Gabrielle watched Xena wade through the grass and join Eve, crouching low over the water and gesturing as she explained her method of catching fish unawares. The two of them made a strange, fierce picture, but if you looked past the leather and scars it was every bit as peaceful and domestic as any woman teaching her daughter how to mend a torn quilt, or play the lyre. 

Heat haze blurred her vision and she blinked, rubbing at her eyes until they cleared. In a few hours the sun would be blazing, but for now the morning was still cool, with a breeze off the sea tempering the gathering heat of the day. Then why did she suddenly feel a pressure, a strange heaviness against the skin of her forearms and the back of her neck, like the humid tension of a thunderstorm about to break? Or like the tingling awareness of being watched — 

She whirled around. The hills were empty, pristine as though they’d never been disturbed by mortal feet. There was no cover that could hide an ambush, nothing but knee-high grass that couldn’t have concealed a person. But she was being watched, she was certain of it now.

“Hello?” she called softly. “Is anyone there?” 

For a heartbeat nothing happened. Then a golden shimmer caught in the air and fell in a glittering cascade, and when it faded Aphrodite stood with her arms wrapped around herself, looking wan and washed-out and faintly ridiculous in draped ribbons of black silk. “Caught me,” she said gloomily, but her eyes softened as she looked up at Gabrielle. “Just wanted to see if you made it.” 

Gabrielle threw her arms around Aphrodite. For a second the goddess stood rigid, then she relaxed and returned the hug. “Geez, you don’t have to get all mushy on me,” she muttered, but it was only a half-hearted stab at her usual disdain.

“I’m so sorry,” Gabrielle said into her shoulder. “Your family —“

Aphrodite pulled away hastily and wiped at her eyes. “Yeah. I’m Last of the Olympians now. Who’d have guessed? That the last god standing would be vain, petty, shallow, useless —“

“Love,” Gabrielle said firmly. “Love is the strongest and most enduring part of any family. Even when everything else fades away, love remains.”

“I know, right? It sucks.” Aphrodite tried for a laugh, but it came out bitter and miserable. 

Gabrielle rested a hand on her shoulder. “I really am sorry,” she said quietly. “Xena told me about what you did. I wish it could have ended some other way.”

Aphrodite shrugged. It wasn’t just the sunlight, or the vivid colors of the landscape — she was smaller than she’d been once, and paler, almost translucent, as if the loss she’d suffered had drained her somehow. “They never stood a chance against Xena, and everyone knew it,” she said. “If they did, Dad would have fried you all with lightning bolts ages ago and none of this ever would have happened.”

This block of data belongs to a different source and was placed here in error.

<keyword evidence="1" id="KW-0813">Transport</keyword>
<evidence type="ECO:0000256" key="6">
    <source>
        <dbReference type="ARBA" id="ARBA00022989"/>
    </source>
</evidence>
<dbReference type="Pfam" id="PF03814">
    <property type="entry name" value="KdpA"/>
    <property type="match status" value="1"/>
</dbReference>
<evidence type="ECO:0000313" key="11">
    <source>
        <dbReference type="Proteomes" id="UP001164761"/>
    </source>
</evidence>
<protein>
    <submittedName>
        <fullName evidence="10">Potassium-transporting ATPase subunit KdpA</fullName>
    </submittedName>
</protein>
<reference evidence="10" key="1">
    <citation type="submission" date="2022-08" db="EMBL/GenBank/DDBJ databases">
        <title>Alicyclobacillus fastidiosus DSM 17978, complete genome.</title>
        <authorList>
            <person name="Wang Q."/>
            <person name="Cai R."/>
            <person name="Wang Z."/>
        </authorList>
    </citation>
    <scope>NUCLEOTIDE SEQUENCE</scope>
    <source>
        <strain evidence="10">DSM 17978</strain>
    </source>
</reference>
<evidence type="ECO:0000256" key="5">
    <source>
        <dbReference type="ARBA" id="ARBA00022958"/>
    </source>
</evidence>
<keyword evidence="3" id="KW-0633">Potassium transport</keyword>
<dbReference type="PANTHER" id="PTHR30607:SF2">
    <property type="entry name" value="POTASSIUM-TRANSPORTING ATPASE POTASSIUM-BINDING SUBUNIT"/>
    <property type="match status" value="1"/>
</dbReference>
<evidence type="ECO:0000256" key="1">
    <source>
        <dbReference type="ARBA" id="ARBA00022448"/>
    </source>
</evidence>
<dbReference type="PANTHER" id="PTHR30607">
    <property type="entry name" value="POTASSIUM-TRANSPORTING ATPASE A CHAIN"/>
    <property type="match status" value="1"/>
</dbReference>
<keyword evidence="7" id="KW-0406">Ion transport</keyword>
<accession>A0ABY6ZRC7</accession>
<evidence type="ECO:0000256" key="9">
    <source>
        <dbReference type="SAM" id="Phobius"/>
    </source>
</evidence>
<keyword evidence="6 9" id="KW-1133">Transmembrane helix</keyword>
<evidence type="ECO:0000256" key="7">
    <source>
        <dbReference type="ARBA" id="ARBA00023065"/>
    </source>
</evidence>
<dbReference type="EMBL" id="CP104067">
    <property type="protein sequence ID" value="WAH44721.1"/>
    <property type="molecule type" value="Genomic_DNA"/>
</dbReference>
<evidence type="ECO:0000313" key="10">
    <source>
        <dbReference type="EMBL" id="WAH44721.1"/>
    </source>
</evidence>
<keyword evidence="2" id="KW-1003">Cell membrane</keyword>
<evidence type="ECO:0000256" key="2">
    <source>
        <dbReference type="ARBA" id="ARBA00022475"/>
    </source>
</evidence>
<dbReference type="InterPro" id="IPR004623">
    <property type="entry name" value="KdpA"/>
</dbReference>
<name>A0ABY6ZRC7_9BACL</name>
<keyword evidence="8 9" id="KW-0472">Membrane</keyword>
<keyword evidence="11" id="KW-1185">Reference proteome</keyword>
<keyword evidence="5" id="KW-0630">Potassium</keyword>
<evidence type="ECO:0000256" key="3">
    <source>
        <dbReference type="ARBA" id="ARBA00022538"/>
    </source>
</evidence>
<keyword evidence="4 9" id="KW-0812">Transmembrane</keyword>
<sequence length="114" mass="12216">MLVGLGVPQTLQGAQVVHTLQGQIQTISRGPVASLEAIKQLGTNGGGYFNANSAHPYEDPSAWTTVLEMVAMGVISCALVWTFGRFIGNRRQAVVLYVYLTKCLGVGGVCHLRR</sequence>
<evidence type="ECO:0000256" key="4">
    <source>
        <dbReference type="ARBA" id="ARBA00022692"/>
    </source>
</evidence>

“If you knew it would lead to this, then why did you help us?” Gabrielle asked.

“For you. Duh.” Aphrodite looked down the hill toward the shore, and Gabrielle followed her gaze to Xena and Eve, who were weaving fish-traps from grass stems and reeds. “I haven’t been hanging out with you all this time just because you’re fun at sleepovers — even though you do have the top-notch gossip, so kudos. I am the Goddess of Love, you know? And you, well… you’ve got it.”

“Everyone loves,” Gabrielle protested.

Aphrodite rolled her eyes. “Of course you’d think that. All mortals want love, and some of them even find it. But you — you really get it, you know? I know you think we were never good for anything but screwing around with your lives, but there is more to being a god than getting into great parties and making your every whim come true. At least — there used to be.” She looked down at Xena again, then out at the ocean, avoiding Gabrielle’s eyes. “I get why Ares was always so into her,” she said softly. “It’s hard for a deity to resist a mortal who really makes a life out of what they’re all about.”

There was a yearning in her voice that Gabrielle recognized — the quiet, resigned acceptance of loss, mourning for something that you might never have even really had. For a moment, just a moment, Gabrielle caught a glimpse of the ageless, timeless being given life by the thoughts and dreams of mortals, set apart from their daily troubles but tethered by their prayers, creating them as they created her — and yet, in the end, so deeply and painfully human.

There was nothing to say, but she had to try. “Aphrodite, I’m —“

Aphrodite gathered up her lacy black shawl and shrugged, turning back with a theatrical toss of her hair. “I’d better get out of here. Wouldn’t want to push my luck with those two around.” She hesitated, then took Gabrielle’s hands in both of hers. Her skin was surprisingly warm, and the small smile she managed was genuine, despite the pain behind it. “I am glad you made it, little one,” she said. “Keep that big heart open, all right? Keep giving me a reason to stick around.”

“I will,” Gabrielle said, but Aphrodite was already gone, transfigured into golden dust that drifted away on the wind.

Gabrielle took a breath, trying to listen with her spirit for any other watchers lurking around, mortal or immortal; but no ghosts, gods, or Furies appeared. There was nothing to fight and nothing to fear. There was only the day and the world and the future, theirs now to make whatever they would of it without divine intervention or retribution. A human world.

Xena was standing with her back to the water, shading her eyes against the sun while Eve made a fire out of driftwood. She raised a hand when she saw Gabrielle looking and waved. Gabrielle smiled, waved back and started down the hill to join her family.